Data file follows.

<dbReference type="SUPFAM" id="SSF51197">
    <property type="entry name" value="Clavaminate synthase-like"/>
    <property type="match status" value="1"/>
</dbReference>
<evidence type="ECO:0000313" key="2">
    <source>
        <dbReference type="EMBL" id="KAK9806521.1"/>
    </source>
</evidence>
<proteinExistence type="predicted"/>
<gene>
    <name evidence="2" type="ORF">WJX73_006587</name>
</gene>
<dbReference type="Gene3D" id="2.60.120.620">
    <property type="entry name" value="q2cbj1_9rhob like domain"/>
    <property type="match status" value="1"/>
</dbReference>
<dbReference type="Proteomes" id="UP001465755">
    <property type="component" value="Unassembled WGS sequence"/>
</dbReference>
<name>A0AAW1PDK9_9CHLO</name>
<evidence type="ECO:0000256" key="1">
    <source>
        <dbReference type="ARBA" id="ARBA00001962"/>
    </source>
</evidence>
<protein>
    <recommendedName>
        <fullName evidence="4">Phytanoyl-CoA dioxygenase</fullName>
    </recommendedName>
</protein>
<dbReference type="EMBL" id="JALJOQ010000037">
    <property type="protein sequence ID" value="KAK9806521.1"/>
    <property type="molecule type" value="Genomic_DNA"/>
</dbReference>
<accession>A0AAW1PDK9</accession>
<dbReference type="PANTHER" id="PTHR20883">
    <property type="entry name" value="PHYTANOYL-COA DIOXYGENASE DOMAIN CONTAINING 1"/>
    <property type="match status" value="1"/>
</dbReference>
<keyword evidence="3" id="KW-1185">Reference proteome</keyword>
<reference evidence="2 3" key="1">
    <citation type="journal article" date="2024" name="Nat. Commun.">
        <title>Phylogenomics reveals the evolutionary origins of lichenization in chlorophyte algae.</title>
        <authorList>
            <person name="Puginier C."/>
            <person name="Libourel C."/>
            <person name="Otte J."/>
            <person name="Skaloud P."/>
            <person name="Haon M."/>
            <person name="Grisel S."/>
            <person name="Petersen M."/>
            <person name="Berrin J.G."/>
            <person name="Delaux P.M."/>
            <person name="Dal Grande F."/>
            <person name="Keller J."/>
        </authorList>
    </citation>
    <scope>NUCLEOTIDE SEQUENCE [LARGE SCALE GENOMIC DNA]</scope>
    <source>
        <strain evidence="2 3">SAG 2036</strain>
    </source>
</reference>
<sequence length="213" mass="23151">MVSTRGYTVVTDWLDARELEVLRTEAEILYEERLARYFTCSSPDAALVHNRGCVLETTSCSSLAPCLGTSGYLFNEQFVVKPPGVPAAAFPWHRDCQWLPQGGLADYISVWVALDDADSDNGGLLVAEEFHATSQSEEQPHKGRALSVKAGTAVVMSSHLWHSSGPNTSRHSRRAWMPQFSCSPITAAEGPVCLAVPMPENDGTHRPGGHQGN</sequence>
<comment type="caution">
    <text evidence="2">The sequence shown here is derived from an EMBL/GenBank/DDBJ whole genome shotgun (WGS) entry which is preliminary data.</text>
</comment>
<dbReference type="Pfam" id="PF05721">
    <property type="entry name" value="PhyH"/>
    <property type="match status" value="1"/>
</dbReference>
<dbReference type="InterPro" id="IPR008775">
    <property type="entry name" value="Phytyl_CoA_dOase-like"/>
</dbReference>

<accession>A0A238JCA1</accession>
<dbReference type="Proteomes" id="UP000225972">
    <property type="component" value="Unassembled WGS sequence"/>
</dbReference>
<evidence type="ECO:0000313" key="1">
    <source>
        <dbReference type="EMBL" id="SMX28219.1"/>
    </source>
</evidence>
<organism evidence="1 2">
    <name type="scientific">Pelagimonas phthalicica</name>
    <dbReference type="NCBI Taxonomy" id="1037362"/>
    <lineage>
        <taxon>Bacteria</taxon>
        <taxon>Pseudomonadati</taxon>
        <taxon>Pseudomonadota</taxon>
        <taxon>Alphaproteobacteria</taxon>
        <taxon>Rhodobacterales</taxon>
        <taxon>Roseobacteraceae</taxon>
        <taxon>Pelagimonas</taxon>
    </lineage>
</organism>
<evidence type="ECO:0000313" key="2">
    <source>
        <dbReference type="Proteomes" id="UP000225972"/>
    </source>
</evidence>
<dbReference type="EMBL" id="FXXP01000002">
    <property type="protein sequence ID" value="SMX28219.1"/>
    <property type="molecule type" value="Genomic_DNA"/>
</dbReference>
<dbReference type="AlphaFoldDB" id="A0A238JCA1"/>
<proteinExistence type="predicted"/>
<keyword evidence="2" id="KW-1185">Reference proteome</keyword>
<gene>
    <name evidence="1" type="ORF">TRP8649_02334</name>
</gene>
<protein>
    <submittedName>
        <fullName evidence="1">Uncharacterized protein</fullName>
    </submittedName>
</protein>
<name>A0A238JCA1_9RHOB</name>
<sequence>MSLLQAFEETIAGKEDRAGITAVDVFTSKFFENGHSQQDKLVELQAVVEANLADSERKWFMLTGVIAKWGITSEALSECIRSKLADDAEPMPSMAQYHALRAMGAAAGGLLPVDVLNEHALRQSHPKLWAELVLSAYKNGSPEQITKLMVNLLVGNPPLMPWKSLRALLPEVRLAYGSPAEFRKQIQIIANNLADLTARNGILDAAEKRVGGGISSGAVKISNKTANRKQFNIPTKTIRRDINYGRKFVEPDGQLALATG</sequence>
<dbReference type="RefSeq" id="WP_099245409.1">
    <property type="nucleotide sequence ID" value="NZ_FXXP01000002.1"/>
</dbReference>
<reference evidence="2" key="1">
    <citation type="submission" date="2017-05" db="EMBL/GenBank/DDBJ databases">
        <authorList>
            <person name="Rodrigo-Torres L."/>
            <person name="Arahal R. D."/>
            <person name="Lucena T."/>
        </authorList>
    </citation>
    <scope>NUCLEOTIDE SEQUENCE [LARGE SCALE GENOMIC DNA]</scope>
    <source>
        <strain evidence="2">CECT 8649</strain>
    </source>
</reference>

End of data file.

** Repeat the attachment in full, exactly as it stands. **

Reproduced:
<dbReference type="SUPFAM" id="SSF51197">
    <property type="entry name" value="Clavaminate synthase-like"/>
    <property type="match status" value="1"/>
</dbReference>
<evidence type="ECO:0000313" key="2">
    <source>
        <dbReference type="EMBL" id="KAK9806521.1"/>
    </source>
</evidence>
<proteinExistence type="predicted"/>
<gene>
    <name evidence="2" type="ORF">WJX73_006587</name>
</gene>
<dbReference type="Gene3D" id="2.60.120.620">
    <property type="entry name" value="q2cbj1_9rhob like domain"/>
    <property type="match status" value="1"/>
</dbReference>
<dbReference type="Proteomes" id="UP001465755">
    <property type="component" value="Unassembled WGS sequence"/>
</dbReference>
<name>A0AAW1PDK9_9CHLO</name>
<evidence type="ECO:0000256" key="1">
    <source>
        <dbReference type="ARBA" id="ARBA00001962"/>
    </source>
</evidence>
<protein>
    <recommendedName>
        <fullName evidence="4">Phytanoyl-CoA dioxygenase</fullName>
    </recommendedName>
</protein>
<dbReference type="EMBL" id="JALJOQ010000037">
    <property type="protein sequence ID" value="KAK9806521.1"/>
    <property type="molecule type" value="Genomic_DNA"/>
</dbReference>
<accession>A0AAW1PDK9</accession>
<dbReference type="PANTHER" id="PTHR20883">
    <property type="entry name" value="PHYTANOYL-COA DIOXYGENASE DOMAIN CONTAINING 1"/>
    <property type="match status" value="1"/>
</dbReference>
<keyword evidence="3" id="KW-1185">Reference proteome</keyword>
<reference evidence="2 3" key="1">
    <citation type="journal article" date="2024" name="Nat. Commun.">
        <title>Phylogenomics reveals the evolutionary origins of lichenization in chlorophyte algae.</title>
        <authorList>
            <person name="Puginier C."/>
            <person name="Libourel C."/>
            <person name="Otte J."/>
            <person name="Skaloud P."/>
            <person name="Haon M."/>
            <person name="Grisel S."/>
            <person name="Petersen M."/>
            <person name="Berrin J.G."/>
            <person name="Delaux P.M."/>
            <person name="Dal Grande F."/>
            <person name="Keller J."/>
        </authorList>
    </citation>
    <scope>NUCLEOTIDE SEQUENCE [LARGE SCALE GENOMIC DNA]</scope>
    <source>
        <strain evidence="2 3">SAG 2036</strain>
    </source>
</reference>
<sequence length="213" mass="23151">MVSTRGYTVVTDWLDARELEVLRTEAEILYEERLARYFTCSSPDAALVHNRGCVLETTSCSSLAPCLGTSGYLFNEQFVVKPPGVPAAAFPWHRDCQWLPQGGLADYISVWVALDDADSDNGGLLVAEEFHATSQSEEQPHKGRALSVKAGTAVVMSSHLWHSSGPNTSRHSRRAWMPQFSCSPITAAEGPVCLAVPMPENDGTHRPGGHQGN</sequence>
<comment type="caution">
    <text evidence="2">The sequence shown here is derived from an EMBL/GenBank/DDBJ whole genome shotgun (WGS) entry which is preliminary data.</text>
</comment>
<dbReference type="Pfam" id="PF05721">
    <property type="entry name" value="PhyH"/>
    <property type="match status" value="1"/>
</dbReference>
<dbReference type="InterPro" id="IPR008775">
    <property type="entry name" value="Phytyl_CoA_dOase-like"/>
</dbReference>

<accession>A0A238JCA1</accession>
<dbReference type="Proteomes" id="UP000225972">
    <property type="component" value="Unassembled WGS sequence"/>
</dbReference>
<evidence type="ECO:0000313" key="1">
    <source>
        <dbReference type="EMBL" id="SMX28219.1"/>
    </source>
</evidence>
<organism evidence="1 2">
    <name type="scientific">Pelagimonas phthalicica</name>
    <dbReference type="NCBI Taxonomy" id="1037362"/>
    <lineage>
        <taxon>Bacteria</taxon>
        <taxon>Pseudomonadati</taxon>
        <taxon>Pseudomonadota</taxon>
        <taxon>Alphaproteobacteria</taxon>
        <taxon>Rhodobacterales</taxon>
        <taxon>Roseobacteraceae</taxon>
        <taxon>Pelagimonas</taxon>
    </lineage>
</organism>
<evidence type="ECO:0000313" key="2">
    <source>
        <dbReference type="Proteomes" id="UP000225972"/>
    </source>
</evidence>
<dbReference type="EMBL" id="FXXP01000002">
    <property type="protein sequence ID" value="SMX28219.1"/>
    <property type="molecule type" value="Genomic_DNA"/>
</dbReference>
<dbReference type="AlphaFoldDB" id="A0A238JCA1"/>
<proteinExistence type="predicted"/>
<keyword evidence="2" id="KW-1185">Reference proteome</keyword>
<gene>
    <name evidence="1" type="ORF">TRP8649_02334</name>
</gene>
<protein>
    <submittedName>
        <fullName evidence="1">Uncharacterized protein</fullName>
    </submittedName>
</protein>
<name>A0A238JCA1_9RHOB</name>
<sequence>MSLLQAFEETIAGKEDRAGITAVDVFTSKFFENGHSQQDKLVELQAVVEANLADSERKWFMLTGVIAKWGITSEALSECIRSKLADDAEPMPSMAQYHALRAMGAAAGGLLPVDVLNEHALRQSHPKLWAELVLSAYKNGSPEQITKLMVNLLVGNPPLMPWKSLRALLPEVRLAYGSPAEFRKQIQIIANNLADLTARNGILDAAEKRVGGGISSGAVKISNKTANRKQFNIPTKTIRRDINYGRKFVEPDGQLALATG</sequence>
<dbReference type="RefSeq" id="WP_099245409.1">
    <property type="nucleotide sequence ID" value="NZ_FXXP01000002.1"/>
</dbReference>
<reference evidence="2" key="1">
    <citation type="submission" date="2017-05" db="EMBL/GenBank/DDBJ databases">
        <authorList>
            <person name="Rodrigo-Torres L."/>
            <person name="Arahal R. D."/>
            <person name="Lucena T."/>
        </authorList>
    </citation>
    <scope>NUCLEOTIDE SEQUENCE [LARGE SCALE GENOMIC DNA]</scope>
    <source>
        <strain evidence="2">CECT 8649</strain>
    </source>
</reference>